Warning about stuffed animals

Awhile back at agility class, a vet, who is a fellow agility student, was telling us about a case she had. The dog ate a child's teddy bear and was very sick. When she opened the dog up to remove what she thought was an intestinal obstruction she found a huge gelatin type mess inside and the dog’s intestines were black and the tissue dead. The dog will die no surgery can fix him up there was no living intestine left from stomach to colon.
This was not an obstruction so she called the manufacturer of the Teddy Bear on a
quest to find out what the gel was and what killed the dog. Turns out the stuffing in children's toys contains ingredients for flame retardants and mite control! It is designed to become a gel. It is highly toxic. Now you would think a child's toy would be safe because it is for children, but they don't expect a child to eat the stuffing of the toys... huummmm that seems a bit scary too. But we all know most dogs demolish stuffed toys.
So do not give or buy your dog any children's stuffed animals... some people get them at goodwill etc. The vet will be posting a warning and story and I will send any other facts as needed and as I learn more. Maybe some children's toys do not have this ingredient, but better to be safe than sorry. So meanwhile, make sure all your dog toys are for dogs. Please pass this on... it is a horrible death she described and one that can be avoided.
(P.S. The vet who operated on the dog is Sandra Tuoninen, DVM in Northern MN. Her research found that it looks like the chemical is to discourage bacterial growth and is also found in some comforters and bedspreads.)


September 13, 2011

Here is some very important info for people that don't know about grapes and raisins!

Problems With Dogs and Grapes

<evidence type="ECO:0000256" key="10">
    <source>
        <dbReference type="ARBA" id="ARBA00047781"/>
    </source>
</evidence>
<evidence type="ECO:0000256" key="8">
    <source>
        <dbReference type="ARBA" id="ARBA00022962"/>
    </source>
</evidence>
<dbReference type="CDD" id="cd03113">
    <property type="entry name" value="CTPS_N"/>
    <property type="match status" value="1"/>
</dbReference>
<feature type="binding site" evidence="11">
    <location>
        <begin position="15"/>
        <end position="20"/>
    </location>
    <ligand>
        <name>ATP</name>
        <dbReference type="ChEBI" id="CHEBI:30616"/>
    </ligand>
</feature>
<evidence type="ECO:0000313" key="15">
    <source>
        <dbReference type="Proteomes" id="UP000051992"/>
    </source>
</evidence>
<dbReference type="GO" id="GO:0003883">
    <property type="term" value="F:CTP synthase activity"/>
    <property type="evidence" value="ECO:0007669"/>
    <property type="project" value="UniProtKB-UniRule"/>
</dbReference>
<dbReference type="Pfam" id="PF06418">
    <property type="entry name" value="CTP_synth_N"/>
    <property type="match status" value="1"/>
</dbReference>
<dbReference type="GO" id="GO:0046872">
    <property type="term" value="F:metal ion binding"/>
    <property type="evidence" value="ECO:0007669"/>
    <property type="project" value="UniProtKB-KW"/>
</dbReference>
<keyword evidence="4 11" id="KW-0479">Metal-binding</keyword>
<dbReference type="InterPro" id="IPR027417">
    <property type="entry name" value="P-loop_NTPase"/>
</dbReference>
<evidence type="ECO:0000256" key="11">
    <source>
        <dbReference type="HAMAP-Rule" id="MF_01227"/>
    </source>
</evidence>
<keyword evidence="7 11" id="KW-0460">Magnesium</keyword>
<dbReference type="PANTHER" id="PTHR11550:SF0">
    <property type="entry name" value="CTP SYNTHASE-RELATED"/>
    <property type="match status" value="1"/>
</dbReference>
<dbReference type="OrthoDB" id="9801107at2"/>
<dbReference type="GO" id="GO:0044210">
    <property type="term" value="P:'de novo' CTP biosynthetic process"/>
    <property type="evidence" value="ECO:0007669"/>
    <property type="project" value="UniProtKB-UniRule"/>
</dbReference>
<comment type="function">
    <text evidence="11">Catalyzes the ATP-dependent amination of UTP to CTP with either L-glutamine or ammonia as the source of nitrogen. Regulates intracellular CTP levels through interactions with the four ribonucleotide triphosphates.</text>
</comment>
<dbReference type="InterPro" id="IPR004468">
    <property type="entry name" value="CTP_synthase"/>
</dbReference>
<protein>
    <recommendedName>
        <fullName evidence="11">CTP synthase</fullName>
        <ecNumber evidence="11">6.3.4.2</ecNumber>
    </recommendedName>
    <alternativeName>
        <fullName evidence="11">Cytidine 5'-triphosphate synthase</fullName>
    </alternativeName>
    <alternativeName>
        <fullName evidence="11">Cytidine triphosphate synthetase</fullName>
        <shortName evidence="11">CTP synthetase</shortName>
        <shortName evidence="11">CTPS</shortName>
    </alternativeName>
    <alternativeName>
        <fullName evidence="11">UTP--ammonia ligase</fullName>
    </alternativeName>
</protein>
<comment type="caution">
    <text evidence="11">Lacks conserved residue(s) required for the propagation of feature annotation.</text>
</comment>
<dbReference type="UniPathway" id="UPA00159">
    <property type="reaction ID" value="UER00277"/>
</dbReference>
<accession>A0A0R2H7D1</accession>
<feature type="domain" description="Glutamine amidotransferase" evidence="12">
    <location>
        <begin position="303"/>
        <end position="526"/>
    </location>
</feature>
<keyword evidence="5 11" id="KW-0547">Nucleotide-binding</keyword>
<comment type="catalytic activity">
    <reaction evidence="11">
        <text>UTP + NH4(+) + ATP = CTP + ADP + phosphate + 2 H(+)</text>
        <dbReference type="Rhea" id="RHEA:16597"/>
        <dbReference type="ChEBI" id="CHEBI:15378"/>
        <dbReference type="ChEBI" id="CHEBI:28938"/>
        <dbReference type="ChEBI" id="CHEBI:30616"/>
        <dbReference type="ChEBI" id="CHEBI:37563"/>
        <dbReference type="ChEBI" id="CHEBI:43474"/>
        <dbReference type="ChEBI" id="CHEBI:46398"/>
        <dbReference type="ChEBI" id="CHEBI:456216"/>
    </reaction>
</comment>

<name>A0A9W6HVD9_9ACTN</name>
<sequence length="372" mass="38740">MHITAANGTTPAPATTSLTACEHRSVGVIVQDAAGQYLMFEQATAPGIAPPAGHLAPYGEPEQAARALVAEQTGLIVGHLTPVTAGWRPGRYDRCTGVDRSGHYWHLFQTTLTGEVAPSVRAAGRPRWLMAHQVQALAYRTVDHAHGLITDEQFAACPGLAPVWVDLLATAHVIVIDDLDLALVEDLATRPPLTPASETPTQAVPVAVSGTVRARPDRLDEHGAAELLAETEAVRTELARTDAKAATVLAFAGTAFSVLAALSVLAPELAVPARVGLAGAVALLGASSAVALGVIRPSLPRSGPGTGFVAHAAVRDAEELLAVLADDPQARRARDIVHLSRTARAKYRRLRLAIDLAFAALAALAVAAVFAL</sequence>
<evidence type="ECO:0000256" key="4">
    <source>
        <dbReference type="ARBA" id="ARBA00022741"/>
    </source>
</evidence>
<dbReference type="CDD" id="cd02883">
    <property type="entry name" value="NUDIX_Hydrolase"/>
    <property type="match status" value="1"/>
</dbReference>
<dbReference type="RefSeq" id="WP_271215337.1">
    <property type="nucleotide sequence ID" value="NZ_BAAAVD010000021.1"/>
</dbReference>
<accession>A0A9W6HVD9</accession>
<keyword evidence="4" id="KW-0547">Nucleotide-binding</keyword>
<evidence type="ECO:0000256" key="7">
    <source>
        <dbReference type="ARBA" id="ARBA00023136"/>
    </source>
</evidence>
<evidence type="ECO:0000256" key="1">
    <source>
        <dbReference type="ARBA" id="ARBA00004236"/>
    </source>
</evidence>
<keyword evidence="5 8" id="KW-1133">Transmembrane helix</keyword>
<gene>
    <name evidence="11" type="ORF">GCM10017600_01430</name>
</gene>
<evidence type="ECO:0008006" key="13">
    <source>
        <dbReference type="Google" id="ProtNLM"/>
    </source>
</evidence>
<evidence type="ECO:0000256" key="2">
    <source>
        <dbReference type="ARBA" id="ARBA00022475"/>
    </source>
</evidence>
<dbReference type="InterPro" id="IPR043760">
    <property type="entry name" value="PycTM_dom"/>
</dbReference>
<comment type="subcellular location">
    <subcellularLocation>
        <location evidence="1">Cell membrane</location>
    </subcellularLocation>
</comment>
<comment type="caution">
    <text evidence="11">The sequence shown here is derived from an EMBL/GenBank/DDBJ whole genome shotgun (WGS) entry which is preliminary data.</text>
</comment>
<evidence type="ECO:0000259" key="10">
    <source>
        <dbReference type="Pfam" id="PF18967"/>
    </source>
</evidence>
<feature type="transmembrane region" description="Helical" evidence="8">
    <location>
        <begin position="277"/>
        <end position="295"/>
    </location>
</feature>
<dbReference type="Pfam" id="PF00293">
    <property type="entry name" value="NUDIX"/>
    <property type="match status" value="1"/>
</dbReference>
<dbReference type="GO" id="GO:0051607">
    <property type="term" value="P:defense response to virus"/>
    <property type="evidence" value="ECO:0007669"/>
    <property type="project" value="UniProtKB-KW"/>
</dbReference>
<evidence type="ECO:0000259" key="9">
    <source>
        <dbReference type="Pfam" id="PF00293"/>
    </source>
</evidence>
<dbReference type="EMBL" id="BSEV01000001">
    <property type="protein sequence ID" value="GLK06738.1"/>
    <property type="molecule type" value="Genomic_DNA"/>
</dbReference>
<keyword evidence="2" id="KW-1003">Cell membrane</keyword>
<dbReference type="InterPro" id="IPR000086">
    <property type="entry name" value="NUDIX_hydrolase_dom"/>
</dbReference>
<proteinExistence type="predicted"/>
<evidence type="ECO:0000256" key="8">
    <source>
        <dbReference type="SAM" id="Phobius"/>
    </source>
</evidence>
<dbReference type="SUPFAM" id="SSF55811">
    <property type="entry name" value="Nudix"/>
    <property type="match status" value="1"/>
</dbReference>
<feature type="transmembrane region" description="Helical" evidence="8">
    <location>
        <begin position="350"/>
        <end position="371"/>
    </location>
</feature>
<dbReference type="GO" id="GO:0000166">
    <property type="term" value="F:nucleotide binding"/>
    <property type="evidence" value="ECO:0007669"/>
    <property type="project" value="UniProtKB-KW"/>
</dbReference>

The ASPCA Animal Poison Control Center has received more that: 50 well documented reports of dogs developing acute kidney failure after ingesting grapes or raisins. Veterinary toxicologists at the Center began noticing this trend in 1999. As more cases were reported enough was generated in the database to help veterinarians identify and treat dogs at risk. In all of the cases of the ingredients for potential acute kidney failure were the same. The grapes and raisins ingested were from a variety of sources. Some were commercially prepared products of various brands purchased at grocery stores and some were grown in private back yards. The cases aren't from any specific region, but instead came from across the U.S. According to preliminary data, the affected dogs began vomiting within six hours of ingesting the grapes or raisins. Most of the time, partially digested grapes or raisins could be seen in the vomit, fecal material or both. At this point, some dogs would stop eating and develop diarrhea. The dogs often became quiet and lethargic and showed signs of abdominal pain. These clinical signs lasted for several days and sometimes even weeks. In a vast majority of the cases. The dogs continued to vomit and became depressed, at which point veterinary care was sought The results of the blood tests showed consistent patterns. Elevations in creatinine and BUN, as well as hypocalcaemia and hypophosphatemia have been reported. The abnormal blood levels would increase anywhere between 24 hours to several days after the dogs ate the fruit. Kidney damage was evident in most cases within 72 hours from ingestion. As the kidney damage developed, some dogs would produce only small amounts of urine. When they could no longer produce urine, death occurred. In some cases, dogs that received timely veterinary care still had to be euthanized. Only half the dogs that received aggressive treatment, which include intravenous fluids and medication had fully recovered. In an attempt to determine causative agents or disease processes, veterinary toxicologists at the Center have screened the suspected grapes and raisins for various pesticides, heavy metals, and mycotoxins (fungal contaminants) and so far, all results have come back negative. In the case; where the grapes were grown in private yards, owners confirmed that no insecticides, fertilizers or antifungal had been used on the fruit As for treatment, the first line of defense is decontamination. Inducing vomiting in recent ingestion and administering activated charcoal helps prevent absorption of potential toxin. Dogs should be hospitalized and placed on a dieresis of intravenous fluids for a minimum of 48 hours. The blood work should be monitored daily for at least three days following the ingestion. If all blood work is normal after three days, it's unlikely that kidney failure will occur. If a dog shows evidence of kidney failure, fluids must be continued, and other medications should be used to stimulate urine production.